I just turned 43 and honestly, I approached it with some reservations. You see, my Dad passed away at 44 years old (when I was only 13) and that has impacted my life tremendously. Since the day I passed my 40th, I’ve been very keenly aware of my own mortality and along with that, the compulsion to leave a legacy, to make a difference, has been increasing.
On my birthday last week, Angie arranged a surprise visit to one of the world’s most iconic photographers, Annie Leibovitz’s exhibition. As an avid photographer I’ve heard much of her and know of some of her prominent works. No stranger to photography exhibitions, I was looking forward to see, apart from some of her celebrated works, other technical details as well as her own thoughts about her works.
Annie Leibovitz A Photographer’s Life 1990 – 2005 provides a unified narrative of Annie’s private life against the backdrop of her public image. At the heart of the exhibition is her personal memoir, documenting a particular time frame within her life, including the loss of close relations, birth and childhood of her three daughters, family vacations, reunions, and close friends.
Annie brings her unique ‘journalistic’ style of photography where she captures celebrities and politicians (fictitious or otherwise) in their natural setting and environment instead of relying on props and lighting. These personal shots were accentuated by her narratives which give us a rare glimpse into their personal lives. Many of Annie’s celebrated photos which made the cover of Vanity Fair were at the exhibition (including the much talked about shot of Queen Elizabeth II, the nude shot of the very pregnant Demi Moore and other Hollywood celebrities like Scarlett Johansson, Nicole Kidman and Brad Pitt). But what really resonated with me were the smaller, more intimate shots of family and close friends – shots which were largely nondescript moments: of births, family swims, BBQs, lounging around the living room etc…juxtaposed with poignant shots of the same family members and close friends in their last days including her own father’s.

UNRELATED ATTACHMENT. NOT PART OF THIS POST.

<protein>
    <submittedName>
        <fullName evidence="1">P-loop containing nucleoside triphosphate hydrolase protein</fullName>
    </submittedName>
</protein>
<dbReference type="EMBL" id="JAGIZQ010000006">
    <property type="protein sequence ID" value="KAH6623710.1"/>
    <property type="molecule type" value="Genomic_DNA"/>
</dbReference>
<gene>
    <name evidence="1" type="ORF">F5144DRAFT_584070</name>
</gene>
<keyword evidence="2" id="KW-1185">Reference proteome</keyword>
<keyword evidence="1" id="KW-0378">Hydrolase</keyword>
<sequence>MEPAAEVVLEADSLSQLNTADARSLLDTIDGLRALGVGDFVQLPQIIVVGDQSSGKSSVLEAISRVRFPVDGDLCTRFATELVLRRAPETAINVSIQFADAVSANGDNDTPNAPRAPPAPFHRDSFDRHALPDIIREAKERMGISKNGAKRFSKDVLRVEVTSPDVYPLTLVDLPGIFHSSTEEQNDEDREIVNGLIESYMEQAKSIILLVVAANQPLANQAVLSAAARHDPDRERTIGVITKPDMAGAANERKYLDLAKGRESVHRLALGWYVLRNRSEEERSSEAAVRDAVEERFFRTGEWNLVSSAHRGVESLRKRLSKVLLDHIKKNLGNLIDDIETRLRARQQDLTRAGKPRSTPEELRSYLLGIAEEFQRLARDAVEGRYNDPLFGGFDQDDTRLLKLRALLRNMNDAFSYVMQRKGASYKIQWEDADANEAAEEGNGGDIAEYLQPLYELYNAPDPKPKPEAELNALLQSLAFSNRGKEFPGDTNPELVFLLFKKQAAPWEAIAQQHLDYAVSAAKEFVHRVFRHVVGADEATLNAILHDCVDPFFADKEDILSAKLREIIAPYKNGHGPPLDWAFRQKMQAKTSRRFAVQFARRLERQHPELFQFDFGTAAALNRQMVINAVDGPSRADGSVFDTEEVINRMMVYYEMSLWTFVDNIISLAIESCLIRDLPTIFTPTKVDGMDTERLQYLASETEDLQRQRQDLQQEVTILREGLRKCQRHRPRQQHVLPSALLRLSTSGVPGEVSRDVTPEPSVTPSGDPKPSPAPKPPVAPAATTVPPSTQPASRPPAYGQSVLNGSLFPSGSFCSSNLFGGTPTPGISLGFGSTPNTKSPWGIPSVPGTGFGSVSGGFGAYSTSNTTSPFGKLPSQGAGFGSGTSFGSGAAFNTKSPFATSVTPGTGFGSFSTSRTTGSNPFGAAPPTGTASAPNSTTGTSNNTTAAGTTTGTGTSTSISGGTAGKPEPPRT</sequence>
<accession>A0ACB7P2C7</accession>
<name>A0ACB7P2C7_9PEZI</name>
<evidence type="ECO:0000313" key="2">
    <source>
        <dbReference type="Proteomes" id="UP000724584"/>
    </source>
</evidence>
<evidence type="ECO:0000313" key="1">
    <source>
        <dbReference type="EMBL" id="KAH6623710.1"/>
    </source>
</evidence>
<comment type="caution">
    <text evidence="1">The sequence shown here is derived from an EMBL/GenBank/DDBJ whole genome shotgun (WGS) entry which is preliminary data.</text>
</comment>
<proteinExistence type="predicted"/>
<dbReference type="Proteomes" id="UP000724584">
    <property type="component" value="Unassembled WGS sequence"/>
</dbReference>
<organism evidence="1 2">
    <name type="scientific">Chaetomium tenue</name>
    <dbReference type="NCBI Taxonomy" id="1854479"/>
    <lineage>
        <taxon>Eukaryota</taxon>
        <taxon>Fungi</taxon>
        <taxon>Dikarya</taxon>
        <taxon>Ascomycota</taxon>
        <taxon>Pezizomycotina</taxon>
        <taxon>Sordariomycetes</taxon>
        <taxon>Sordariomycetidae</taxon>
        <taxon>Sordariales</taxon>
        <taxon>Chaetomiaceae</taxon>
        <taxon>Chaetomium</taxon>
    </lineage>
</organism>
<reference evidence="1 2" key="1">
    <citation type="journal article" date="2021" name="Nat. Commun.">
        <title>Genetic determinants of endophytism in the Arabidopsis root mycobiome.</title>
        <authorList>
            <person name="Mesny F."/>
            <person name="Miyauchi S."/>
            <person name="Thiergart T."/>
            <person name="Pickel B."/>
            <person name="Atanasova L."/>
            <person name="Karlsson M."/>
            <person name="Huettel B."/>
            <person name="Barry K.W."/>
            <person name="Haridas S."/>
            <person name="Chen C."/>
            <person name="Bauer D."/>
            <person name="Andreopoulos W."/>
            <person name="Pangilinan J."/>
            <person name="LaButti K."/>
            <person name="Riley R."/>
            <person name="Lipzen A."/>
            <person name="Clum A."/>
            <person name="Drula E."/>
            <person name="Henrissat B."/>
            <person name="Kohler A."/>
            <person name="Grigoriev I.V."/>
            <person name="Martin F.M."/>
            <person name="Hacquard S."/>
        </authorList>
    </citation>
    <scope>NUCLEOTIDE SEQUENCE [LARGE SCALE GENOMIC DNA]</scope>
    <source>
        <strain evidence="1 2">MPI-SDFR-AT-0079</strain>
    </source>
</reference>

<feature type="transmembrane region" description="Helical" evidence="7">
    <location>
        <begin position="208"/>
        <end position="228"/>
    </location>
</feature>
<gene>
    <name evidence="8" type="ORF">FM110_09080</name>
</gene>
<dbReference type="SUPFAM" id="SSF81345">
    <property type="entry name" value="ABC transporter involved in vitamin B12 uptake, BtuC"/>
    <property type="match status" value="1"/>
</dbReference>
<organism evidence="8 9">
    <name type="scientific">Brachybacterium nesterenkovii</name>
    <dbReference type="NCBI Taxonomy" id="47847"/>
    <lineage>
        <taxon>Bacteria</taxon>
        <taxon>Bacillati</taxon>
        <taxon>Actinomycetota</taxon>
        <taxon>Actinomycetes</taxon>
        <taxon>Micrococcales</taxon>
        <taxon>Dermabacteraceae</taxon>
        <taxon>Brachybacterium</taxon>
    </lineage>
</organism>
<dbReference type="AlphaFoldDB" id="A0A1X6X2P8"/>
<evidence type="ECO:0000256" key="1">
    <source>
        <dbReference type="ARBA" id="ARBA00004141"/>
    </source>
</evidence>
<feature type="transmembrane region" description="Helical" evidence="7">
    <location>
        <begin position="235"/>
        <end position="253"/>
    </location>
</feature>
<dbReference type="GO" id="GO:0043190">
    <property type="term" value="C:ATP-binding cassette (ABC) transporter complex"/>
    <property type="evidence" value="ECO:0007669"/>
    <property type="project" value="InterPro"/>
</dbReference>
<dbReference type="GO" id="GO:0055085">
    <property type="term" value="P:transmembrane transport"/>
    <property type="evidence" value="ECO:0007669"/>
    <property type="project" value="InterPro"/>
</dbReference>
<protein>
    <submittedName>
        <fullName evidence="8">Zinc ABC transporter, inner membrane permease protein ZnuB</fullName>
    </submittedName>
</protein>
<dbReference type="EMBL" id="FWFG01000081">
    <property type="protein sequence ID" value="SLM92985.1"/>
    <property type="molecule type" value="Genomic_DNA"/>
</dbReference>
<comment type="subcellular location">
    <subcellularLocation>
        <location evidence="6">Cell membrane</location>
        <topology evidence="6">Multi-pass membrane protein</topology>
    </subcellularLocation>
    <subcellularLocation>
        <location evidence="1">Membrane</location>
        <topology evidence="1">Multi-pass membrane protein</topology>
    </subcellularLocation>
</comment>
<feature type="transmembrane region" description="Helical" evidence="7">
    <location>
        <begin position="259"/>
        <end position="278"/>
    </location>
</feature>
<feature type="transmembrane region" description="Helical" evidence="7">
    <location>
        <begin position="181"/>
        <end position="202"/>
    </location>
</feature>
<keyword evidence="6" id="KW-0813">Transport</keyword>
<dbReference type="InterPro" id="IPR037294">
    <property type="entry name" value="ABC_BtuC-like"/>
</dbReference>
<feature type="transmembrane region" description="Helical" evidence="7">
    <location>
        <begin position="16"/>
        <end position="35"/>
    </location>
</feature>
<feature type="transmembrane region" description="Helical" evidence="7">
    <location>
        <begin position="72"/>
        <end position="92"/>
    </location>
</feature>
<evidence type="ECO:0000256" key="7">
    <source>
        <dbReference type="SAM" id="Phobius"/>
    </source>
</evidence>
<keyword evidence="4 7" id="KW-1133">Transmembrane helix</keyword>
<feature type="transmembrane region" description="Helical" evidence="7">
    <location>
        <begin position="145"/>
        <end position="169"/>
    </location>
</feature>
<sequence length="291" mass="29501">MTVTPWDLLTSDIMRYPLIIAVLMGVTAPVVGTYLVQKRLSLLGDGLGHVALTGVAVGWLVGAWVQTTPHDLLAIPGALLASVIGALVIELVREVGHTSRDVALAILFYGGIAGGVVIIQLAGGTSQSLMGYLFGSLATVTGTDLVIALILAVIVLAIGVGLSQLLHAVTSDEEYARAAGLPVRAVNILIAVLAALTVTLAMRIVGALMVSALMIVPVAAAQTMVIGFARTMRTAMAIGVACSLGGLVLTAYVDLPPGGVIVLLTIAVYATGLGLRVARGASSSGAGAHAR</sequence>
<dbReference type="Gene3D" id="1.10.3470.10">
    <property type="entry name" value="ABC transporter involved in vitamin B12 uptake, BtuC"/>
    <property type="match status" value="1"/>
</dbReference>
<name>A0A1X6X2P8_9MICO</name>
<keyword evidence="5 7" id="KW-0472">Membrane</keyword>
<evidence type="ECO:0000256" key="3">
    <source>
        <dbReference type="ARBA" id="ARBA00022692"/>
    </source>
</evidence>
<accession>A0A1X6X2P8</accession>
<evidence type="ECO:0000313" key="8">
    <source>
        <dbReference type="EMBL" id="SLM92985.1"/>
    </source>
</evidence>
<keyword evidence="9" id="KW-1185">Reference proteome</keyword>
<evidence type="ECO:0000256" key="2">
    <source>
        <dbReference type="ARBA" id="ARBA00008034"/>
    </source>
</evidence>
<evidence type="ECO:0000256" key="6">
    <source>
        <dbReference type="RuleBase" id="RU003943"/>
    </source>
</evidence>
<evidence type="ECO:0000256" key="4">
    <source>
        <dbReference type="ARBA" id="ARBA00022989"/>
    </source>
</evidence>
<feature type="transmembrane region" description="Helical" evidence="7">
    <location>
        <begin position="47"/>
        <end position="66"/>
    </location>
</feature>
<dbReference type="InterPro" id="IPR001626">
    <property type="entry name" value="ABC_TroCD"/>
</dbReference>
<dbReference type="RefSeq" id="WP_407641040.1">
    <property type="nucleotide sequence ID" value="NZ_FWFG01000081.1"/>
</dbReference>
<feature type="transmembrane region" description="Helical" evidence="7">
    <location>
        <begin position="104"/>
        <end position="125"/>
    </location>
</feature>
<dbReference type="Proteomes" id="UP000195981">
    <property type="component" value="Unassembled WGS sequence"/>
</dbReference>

Photo credit: Annie Leibovitz
Leonardo diCaprio, Tejon Ranch, Lebec, California, 1997 © Annie Leibovitz from A Photographer’s Life 1990 – 2005 Courtesy of Vanity Fair
While some paint and others write, Annie Leibovitz uses her photography skill to ‘shoot’. Interlaced with her personal achievements, triumphs and struggles, the exhibition which draws on the moments that impacted her life between 1990 – 2005, shows us that beneath all our personae and professional identities, we are all someone’s son / daughter / parent / companion. We are all humans sharing similar struggles, celebrating similar triumphs, narrating similar stories albeit in different forms.
As a parent and a spouse, a son and a sibling, I wonder how my life would pan out in an exhibition of similar nature. Being an avid photographer, this idea is not too far fetched. Being there with my wife, walking through the exhibits, with my 6 year-old napping in a stroller which she will outgrow soon (on my birthday no less!), I’m well aware that my life is also a collection of snapshots of sorts, of myself, of my loved ones yet I can’t help but wonder how will my memoir look like when it’s time for me to say goodbye? In a different twist, how will the snapshots of those whom I love pan out with me within?
I may be biased but Annie Leibovitz A Photographer’s Life 1990 – 2005 is an exhibit everyone must experience because, simply put, it is an exhibition of everyone’s lives…snapshots of life’s triumphs, trials, celebrations and tears which invokes in us the question: what will your life look like, in photos?
What a great surprise for your birthday! We managed to catch the exhibition when we were back in Singapore recently, and really enjoyed the photos. I was particularly moved by the series of photos of her father’s and Susan’s illnesses and last days. My husband is a photography buff, so he was very inspired by her work. We ended up getting two photography books at the gift shop after that!